Having a 5-year-old in the house through summer is very hard. Yes, I love my daughter, but she is not easy to entertain, if you take away TV. Having to keep her in the house and postponing the time she can run out of the house because of the heat is no joke. I kind of feel bad for her though, that here she waits for warm weather, and just as it gets here, I am already telling her it’s too hard to go out.

It is kind of amusing that I crib so much about this summer, because I’ve seen a lot worse in India. I’ve lived in Hyderabad, where the heat is so bad, you’d not want to touch the walls. We’ve poured water on the terrace to cool the house down, we’ve poured water inside the house, to cool the floors down, we’ve used air coolers, and desert coolers. We’ve dealt with regular power cuts by sitting in the dark on a pile of sand outside our house and playing antakshari with the neighbours. Those were fun times, at least I learnt the first 2 lines of a 1000 songs without knowing any more than that. I’ve also dealt with the heat in Chennai. It has to be the place that disproves that famous saying “Success is 10% inspiration 90% perspiration!”. Surely, if that was true, people in Chennai must have to be the most successful in the world! It’s that place which makes you re-consider the reasons for bathing – do you really need to bathe so you can generate fresh sweat, or do you need to bathe so you can wash of old sweat?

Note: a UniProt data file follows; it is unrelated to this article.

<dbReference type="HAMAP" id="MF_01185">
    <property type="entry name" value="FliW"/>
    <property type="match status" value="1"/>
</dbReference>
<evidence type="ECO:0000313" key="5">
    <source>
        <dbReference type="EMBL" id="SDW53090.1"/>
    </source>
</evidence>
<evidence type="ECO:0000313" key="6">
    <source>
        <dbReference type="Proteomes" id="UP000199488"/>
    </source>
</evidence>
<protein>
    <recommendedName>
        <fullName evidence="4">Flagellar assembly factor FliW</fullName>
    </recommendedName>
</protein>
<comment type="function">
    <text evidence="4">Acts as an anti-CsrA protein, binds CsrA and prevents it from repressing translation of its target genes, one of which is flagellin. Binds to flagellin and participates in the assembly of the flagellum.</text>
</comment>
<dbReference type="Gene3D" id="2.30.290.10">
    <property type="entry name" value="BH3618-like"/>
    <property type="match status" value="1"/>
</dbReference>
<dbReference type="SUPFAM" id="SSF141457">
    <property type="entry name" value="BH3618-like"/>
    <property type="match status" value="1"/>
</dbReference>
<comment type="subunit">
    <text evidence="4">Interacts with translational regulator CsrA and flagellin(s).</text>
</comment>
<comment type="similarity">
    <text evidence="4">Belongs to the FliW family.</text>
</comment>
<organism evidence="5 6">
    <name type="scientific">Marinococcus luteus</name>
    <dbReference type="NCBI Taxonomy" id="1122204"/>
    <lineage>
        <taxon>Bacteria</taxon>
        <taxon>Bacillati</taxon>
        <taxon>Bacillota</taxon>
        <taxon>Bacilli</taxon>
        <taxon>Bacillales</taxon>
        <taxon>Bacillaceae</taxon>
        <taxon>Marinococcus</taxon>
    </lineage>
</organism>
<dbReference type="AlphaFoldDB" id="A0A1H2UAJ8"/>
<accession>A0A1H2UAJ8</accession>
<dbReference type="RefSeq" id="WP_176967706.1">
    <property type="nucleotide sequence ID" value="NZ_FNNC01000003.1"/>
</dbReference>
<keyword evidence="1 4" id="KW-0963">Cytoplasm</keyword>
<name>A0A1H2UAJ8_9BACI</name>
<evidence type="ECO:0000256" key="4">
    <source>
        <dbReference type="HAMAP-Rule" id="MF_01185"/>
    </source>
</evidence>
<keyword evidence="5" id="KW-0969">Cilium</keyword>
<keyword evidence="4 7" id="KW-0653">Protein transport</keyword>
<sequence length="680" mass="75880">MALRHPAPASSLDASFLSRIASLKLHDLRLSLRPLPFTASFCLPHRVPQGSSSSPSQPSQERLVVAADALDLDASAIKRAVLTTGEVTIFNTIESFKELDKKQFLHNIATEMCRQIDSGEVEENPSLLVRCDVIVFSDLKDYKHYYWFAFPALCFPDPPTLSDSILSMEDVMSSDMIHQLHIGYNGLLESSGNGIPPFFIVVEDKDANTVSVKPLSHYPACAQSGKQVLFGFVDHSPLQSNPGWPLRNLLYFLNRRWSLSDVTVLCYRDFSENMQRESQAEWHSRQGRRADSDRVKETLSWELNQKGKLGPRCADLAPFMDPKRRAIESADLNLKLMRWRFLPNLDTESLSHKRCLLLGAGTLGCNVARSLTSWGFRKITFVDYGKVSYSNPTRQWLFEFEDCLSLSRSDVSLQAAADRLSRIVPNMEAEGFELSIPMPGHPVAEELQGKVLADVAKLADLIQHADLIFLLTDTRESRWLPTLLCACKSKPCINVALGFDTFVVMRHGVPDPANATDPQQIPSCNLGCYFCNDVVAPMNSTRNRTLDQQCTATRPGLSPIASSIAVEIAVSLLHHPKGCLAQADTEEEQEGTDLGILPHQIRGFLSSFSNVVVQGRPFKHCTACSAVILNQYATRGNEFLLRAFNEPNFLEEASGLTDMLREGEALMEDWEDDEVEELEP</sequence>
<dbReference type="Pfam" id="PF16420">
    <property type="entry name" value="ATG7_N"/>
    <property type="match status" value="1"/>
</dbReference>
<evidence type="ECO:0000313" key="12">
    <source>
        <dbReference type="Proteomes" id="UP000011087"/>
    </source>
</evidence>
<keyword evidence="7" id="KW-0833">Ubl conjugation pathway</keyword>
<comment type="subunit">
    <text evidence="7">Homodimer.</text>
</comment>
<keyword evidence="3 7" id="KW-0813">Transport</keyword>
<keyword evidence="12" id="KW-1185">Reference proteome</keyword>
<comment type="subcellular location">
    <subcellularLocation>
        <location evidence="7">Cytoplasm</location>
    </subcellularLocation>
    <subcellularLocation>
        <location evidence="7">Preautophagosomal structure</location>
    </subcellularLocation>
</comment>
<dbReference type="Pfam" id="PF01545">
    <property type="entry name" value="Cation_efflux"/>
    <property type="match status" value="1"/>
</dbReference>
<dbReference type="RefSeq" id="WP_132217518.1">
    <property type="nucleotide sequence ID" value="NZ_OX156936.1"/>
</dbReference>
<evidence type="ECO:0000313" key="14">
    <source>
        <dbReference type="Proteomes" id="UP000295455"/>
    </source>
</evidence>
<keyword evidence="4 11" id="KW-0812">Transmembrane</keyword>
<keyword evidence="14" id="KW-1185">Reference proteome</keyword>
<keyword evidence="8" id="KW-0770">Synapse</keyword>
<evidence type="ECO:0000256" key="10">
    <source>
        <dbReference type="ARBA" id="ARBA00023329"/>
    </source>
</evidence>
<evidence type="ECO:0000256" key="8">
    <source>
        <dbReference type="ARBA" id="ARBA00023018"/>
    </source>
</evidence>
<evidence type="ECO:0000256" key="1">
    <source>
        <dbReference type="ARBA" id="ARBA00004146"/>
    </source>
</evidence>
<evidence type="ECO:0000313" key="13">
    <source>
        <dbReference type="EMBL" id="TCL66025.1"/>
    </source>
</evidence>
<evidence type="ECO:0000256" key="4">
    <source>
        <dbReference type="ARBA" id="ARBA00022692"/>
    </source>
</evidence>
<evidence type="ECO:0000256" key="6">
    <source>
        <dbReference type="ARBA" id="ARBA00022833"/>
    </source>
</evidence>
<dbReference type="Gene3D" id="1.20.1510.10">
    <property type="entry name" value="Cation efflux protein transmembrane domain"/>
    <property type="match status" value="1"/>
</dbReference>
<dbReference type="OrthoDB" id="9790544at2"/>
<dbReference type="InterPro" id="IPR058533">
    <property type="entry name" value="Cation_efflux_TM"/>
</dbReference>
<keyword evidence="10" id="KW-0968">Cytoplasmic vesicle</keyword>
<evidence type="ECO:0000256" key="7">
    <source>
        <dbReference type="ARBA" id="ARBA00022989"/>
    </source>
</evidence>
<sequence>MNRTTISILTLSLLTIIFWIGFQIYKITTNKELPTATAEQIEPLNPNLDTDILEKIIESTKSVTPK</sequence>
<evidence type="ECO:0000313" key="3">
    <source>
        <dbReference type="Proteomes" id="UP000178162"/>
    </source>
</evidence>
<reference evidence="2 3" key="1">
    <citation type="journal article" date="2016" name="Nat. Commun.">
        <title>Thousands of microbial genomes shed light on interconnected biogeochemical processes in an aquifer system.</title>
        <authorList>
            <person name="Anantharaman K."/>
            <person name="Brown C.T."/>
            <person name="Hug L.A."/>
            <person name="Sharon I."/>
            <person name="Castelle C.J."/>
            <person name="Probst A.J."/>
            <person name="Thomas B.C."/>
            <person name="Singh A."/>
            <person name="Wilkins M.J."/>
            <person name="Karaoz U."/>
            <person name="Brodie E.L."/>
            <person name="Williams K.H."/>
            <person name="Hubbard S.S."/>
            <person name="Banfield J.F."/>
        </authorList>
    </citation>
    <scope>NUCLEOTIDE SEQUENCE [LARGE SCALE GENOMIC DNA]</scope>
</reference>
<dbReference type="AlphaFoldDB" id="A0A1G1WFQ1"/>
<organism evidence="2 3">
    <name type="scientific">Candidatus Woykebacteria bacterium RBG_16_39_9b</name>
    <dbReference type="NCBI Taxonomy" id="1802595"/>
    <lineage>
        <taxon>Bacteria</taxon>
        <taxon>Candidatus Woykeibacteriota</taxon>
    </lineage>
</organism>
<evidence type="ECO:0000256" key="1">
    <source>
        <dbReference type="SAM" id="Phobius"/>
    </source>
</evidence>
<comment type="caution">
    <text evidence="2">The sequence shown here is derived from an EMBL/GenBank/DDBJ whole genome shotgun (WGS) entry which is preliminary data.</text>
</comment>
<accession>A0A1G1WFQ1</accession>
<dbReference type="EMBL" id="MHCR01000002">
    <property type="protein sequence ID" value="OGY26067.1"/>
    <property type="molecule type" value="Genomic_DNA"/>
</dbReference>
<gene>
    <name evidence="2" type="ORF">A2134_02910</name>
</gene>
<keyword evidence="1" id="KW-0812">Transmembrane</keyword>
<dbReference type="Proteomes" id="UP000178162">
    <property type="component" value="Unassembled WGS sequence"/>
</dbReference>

So, when the mamas and mamis coming from India remark “Chicago romba kuloor nu sonnaa, inga vandhu partha Madrasae thevalai polarke!”, I don’t really know what to say! 😐

Happy Summer you’all!

Happy Deepavali